In live and online poker, a small pocket pair runs from 22 to 66 – at this point, any higher pair would either be called a medium or a high pocket pair. There is a lot of strength in these low pairs, but if a player overvalues them, they end up in hot water after the flop.

Small pocket pairs are generally in the lead pre-flop as long as none of your opponents have a higher pocket pair. However, play after the flop can get dangerous if the hand does not improve.


Here are some tips to help you make the best moves when you have a small pocket pair.

Here’s the thing: if you have a small pocket pair, there is a very good chance that over cards will show up on the fop. That means that you have an underpair, in relationship to the board, and it will be tough to figure out where you are in terms of hand supremacy. If you bet and then get called, you still don’t really know if your hand is ahead. 

The other player could have a higher pair, a lower pair, a drawing hand or anything else, to be honest. The interplay of bet and call does not provide much information, and finding out on the turn and the river can cost money.

A small pocket pair really pays off when you get to a set thanks to the flop. This happens when your pocket pair gets a third on the flop. A set gives you a considerable advantage because it is hidden – much less obvious to your opponents as a source of danger than a pair on the flop that gives you three of a kind with one-hole card.


There is a rule that you should follow when you play poker for real cash or a poker tournament: The best way to play with small pocket pairs after the flop is not to play at all – unless you hit a set. Spending money and risking your poker bankroll to find out if you are in the lead is not smart strategy, and it is very hard to get anything out of a small pocket pair after the flop if you don’t get to a set or some other improvement, so the more you can avoid those situations, the fewer avoidable losses you will run up over time.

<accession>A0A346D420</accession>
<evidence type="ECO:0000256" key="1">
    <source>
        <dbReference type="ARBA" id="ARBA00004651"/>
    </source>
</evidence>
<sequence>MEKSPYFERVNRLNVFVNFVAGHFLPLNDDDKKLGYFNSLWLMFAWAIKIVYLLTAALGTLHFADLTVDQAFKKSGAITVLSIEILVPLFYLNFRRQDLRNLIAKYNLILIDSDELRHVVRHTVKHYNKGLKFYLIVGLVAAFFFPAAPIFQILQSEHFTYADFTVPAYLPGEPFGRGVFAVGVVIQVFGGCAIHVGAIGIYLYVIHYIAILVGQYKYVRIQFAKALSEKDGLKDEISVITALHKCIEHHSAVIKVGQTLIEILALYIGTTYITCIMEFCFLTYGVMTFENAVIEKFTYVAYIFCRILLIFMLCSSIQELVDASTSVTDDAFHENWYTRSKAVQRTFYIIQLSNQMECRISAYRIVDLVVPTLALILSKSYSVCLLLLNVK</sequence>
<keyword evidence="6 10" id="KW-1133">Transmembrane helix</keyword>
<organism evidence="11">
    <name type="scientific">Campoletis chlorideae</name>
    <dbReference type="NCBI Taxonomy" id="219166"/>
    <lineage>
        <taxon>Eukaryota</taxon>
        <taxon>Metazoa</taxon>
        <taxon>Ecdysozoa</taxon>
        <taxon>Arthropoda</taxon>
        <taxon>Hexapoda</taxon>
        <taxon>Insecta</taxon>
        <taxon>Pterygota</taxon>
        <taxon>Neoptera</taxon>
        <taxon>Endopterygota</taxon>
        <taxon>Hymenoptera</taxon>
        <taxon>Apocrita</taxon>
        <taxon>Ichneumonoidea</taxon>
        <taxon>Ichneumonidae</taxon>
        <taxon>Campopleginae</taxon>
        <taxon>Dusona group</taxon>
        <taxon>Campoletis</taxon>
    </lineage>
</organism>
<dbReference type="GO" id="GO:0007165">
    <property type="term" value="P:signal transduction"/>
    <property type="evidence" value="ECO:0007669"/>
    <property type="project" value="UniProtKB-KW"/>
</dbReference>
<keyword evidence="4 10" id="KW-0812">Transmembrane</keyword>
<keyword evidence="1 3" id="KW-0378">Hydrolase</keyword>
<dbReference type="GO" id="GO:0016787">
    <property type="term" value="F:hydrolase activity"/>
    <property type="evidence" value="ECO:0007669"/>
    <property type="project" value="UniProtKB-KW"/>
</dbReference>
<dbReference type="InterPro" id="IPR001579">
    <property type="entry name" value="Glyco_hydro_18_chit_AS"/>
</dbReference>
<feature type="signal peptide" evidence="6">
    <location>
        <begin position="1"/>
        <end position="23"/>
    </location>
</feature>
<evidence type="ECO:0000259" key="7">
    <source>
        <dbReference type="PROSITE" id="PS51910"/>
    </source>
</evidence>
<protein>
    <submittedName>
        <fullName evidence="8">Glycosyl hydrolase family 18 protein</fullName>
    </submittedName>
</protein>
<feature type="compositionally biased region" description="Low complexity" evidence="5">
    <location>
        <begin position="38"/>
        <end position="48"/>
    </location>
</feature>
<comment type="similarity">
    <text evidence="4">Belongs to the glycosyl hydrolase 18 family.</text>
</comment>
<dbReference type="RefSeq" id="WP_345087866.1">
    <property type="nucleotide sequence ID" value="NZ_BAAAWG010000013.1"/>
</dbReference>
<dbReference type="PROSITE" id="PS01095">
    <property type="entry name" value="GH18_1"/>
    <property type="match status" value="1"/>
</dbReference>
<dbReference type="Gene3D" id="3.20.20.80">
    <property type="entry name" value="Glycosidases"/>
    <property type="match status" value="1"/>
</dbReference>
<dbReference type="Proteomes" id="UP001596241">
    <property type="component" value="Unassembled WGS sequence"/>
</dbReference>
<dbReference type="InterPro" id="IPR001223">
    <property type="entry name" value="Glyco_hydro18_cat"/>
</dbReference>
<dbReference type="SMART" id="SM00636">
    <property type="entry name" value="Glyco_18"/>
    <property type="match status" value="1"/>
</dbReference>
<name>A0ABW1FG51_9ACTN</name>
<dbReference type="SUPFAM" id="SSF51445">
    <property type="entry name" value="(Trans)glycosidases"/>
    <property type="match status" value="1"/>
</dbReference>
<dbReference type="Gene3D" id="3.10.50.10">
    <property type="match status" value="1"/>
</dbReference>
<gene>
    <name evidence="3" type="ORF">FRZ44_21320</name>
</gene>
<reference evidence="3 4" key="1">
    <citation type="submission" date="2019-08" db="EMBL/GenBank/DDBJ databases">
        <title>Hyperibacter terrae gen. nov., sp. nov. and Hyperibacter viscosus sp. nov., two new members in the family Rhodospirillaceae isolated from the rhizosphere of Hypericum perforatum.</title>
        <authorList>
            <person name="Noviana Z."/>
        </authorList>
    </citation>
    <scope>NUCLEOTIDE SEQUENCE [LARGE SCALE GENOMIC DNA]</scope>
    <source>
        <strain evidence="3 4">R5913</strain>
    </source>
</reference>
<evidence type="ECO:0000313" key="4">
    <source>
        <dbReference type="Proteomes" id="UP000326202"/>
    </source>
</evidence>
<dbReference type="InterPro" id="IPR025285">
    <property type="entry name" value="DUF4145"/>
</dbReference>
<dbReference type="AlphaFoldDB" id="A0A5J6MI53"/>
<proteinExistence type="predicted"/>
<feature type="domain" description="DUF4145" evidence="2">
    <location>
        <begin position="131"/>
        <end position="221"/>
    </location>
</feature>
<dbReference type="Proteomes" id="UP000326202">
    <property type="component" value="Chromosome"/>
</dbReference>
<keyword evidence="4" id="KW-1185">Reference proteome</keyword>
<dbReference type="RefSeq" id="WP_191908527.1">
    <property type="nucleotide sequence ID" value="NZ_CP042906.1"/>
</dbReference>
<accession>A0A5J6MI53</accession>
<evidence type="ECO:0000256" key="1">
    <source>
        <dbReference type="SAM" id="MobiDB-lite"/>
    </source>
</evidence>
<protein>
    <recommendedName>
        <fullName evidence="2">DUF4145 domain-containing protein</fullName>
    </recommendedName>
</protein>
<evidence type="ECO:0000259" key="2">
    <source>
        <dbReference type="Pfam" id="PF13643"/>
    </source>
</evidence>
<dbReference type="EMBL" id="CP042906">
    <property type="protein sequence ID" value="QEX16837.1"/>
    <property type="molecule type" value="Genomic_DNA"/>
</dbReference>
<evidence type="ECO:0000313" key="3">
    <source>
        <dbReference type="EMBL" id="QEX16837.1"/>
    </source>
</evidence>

If you’re going to play small pocket pairs, make sure that your opponents have deep stacks (around 70BB or so). You’re not going to get too many sets, but when it is possible, you want to rake in the chips. Don’t call raises when the opponent has a small stack, because the odds of a flop are one in eight, and you’re not going to get enough money to reward that risk. However, big stacks mean big implied odds, and big potential rewards.

If you do call a raise in this situation, don’t call more than 7BB. Normally, the pre-flop raise runs between 3 and 4 BB. However, a larger raise could scare the opponent into folding, and it also is worth the added risk because of the implied odds that come in if you do hit a set.

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